An inconvenient truth


taxi-nightMPS is often contacted by doctors who are surprised that their attitude and behaviour outside the clinical environment has called their fitness to practise into question. Sara Williams shares the story about what happened to Isla when her deanery discovered a serious black mark on her record.

Isla is now an F2 in Aberdeen. A few years ago, during her final year at medical school, Isla got into some trouble on a night out with friends. She was celebrating getting her final results, so had spent most of the day in the pub.

By midnight she was a tad worse for wear so decided to go home. On the way to hail a taxi she spotted her now ex-boyfriend outside a nearby club kissing another girl. Isla saw red and leapt at them, shouting and screaming. A police car spotted what was going on and before Isla knew it she had been arrested and had to spend the night in a cell.

The following morning Isla was allowed to leave without charge, but had to later accept a fiscal fine for breach of the peace. Isla wanted to put the incident behind her so did not declare the incident on her GMC application. She already had an F1 job and her CRB check had already come back fine.

Isla had a fantastic F1 year and she fully registered with the GMC, but the incident came back to bite her in her F2 year. Another CRB check flagged up the incident and she was formally disciplined by her hospital, who also informed the deanery and the GMC. The GMC discovered that she had failed to declare her fiscal fine on either of her applications to the GMC. Isla was then called to a fitness to practise hearing.

MPS stepped in to represent Isla at the GMC and she was given a formal warning that would stay on her record for five years. She also faced significant difficulties at her trust, where she could easily have been dismissed for her failure to accurately complete the job application. Isla learnt the hard way and her F2 year was marred by her dishonesty.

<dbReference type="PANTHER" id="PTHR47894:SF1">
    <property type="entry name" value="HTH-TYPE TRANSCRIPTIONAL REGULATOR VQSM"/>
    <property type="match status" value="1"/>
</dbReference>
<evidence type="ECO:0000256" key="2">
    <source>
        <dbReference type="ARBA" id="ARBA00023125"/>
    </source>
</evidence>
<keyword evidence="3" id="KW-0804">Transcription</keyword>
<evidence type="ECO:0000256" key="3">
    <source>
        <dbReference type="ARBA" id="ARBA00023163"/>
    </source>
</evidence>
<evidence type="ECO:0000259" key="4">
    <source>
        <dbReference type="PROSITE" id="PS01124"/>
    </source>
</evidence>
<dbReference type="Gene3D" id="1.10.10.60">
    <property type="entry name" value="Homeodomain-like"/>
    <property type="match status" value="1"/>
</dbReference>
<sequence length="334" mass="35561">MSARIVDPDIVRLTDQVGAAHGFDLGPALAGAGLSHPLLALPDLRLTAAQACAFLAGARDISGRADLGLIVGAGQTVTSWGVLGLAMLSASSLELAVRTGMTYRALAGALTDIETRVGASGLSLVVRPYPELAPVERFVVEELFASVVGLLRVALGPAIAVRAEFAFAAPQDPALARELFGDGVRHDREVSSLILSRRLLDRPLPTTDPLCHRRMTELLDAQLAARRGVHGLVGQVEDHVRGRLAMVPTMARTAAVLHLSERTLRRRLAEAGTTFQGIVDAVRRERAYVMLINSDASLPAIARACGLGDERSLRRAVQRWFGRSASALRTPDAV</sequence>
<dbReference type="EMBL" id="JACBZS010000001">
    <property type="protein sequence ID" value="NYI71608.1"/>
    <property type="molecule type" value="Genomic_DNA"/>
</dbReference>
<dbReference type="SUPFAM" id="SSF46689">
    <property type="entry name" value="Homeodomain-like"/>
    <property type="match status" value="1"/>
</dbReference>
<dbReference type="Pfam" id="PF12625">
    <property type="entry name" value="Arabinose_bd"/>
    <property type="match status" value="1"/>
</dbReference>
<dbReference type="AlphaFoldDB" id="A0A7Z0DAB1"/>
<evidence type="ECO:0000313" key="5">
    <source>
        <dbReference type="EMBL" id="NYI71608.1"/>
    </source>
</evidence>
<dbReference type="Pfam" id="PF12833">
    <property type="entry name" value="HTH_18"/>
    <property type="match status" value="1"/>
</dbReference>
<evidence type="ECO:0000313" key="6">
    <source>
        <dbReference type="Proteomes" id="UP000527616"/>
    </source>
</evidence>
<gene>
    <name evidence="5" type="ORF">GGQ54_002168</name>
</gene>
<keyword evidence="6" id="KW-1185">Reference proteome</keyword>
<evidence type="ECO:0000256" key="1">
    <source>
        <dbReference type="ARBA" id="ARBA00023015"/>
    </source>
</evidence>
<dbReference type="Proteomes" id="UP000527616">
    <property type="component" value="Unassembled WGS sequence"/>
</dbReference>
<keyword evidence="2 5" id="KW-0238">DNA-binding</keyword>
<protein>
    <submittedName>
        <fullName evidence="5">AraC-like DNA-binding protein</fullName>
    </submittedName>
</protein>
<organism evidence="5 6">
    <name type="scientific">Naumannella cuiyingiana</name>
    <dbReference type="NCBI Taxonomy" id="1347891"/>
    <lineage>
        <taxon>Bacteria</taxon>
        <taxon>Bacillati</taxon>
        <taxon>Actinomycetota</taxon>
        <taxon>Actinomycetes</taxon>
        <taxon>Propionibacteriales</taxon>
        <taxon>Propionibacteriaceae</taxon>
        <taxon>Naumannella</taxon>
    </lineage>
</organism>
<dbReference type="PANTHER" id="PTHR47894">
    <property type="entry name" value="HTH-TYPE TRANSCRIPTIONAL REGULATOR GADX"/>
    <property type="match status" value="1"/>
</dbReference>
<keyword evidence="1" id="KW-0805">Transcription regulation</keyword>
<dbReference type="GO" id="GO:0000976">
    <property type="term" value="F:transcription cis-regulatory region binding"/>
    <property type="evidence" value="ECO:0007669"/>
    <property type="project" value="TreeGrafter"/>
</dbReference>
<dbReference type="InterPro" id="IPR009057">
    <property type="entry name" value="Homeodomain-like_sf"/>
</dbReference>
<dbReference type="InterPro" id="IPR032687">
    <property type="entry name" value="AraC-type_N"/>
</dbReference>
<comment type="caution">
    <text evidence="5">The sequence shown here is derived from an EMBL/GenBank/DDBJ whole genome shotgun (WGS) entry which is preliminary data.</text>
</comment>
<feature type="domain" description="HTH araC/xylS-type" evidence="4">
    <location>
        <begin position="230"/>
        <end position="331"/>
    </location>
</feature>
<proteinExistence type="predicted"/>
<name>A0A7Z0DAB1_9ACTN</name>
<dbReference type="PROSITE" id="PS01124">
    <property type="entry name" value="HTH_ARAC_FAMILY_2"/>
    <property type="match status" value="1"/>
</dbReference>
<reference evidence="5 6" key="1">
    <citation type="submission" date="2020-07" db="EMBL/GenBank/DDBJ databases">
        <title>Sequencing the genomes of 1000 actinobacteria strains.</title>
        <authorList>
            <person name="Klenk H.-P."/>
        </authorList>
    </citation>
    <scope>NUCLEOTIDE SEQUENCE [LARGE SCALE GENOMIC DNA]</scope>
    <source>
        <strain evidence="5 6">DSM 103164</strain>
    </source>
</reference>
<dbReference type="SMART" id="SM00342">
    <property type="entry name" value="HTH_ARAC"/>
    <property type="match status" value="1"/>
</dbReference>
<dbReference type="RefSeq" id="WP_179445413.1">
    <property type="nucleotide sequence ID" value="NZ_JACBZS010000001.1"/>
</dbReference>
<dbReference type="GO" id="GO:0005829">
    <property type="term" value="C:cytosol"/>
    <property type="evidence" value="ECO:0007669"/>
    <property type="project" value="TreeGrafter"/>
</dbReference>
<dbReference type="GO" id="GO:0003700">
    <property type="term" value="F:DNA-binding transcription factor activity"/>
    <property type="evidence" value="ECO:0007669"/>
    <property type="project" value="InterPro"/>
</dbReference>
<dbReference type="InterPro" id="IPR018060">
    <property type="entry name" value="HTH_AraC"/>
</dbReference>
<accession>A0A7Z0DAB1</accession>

According to Dr Chris Godeseth, Medicolegal Adviser at MPS, the GMC takes probity very seriously. He says: “Unfortunately, a number of medical students and junior doctors will find themselves in a situation similar to this. Although medics are famed for their “work hard, play hard” ethos, they must be aware that their behaviour outside the clinical environment, including that displayed in their personal lives, may come under scrutiny from the GMC. Doctors’ behaviour at all times must justify the trust the public places in the medical profession, so there is a similar requirement placed on students.”

In this case, Isla failed to declare her caution to the medical school, the GMC, or the trust for whom she had already agreed to work as an F1. All students applying to join the GMC register need to complete a “Fitness to Practise declaration”; she was An inconvenient truth dishonest in hers. While there may not be a strict requirement to declare these issues to your medical school, they will often come to light through the CRB checks performed in later years. But trying to hide or ignore the issue will only make things worse.

Dr Godeseth adds: “The GMC takes any failure to disclose evidence of criminal behaviour very seriously, and often treats this as evidence of dishonesty. If the GMC calls your practice into question it can lead to suspension, which could mean you do not complete medical school at the same time as other graduates from their medical school.”

It really is very important that new doctors who find themselves in this situation are open and honest. It’s often very embarrassing or difficult to do this, but favourable to any initial mistake being compounded by taking the wrong approach with the medical school, your trust or the GMC.

This case features in one of a series of podcasts exploring fitness to practice cases for junior doctors and medical students. Access them here: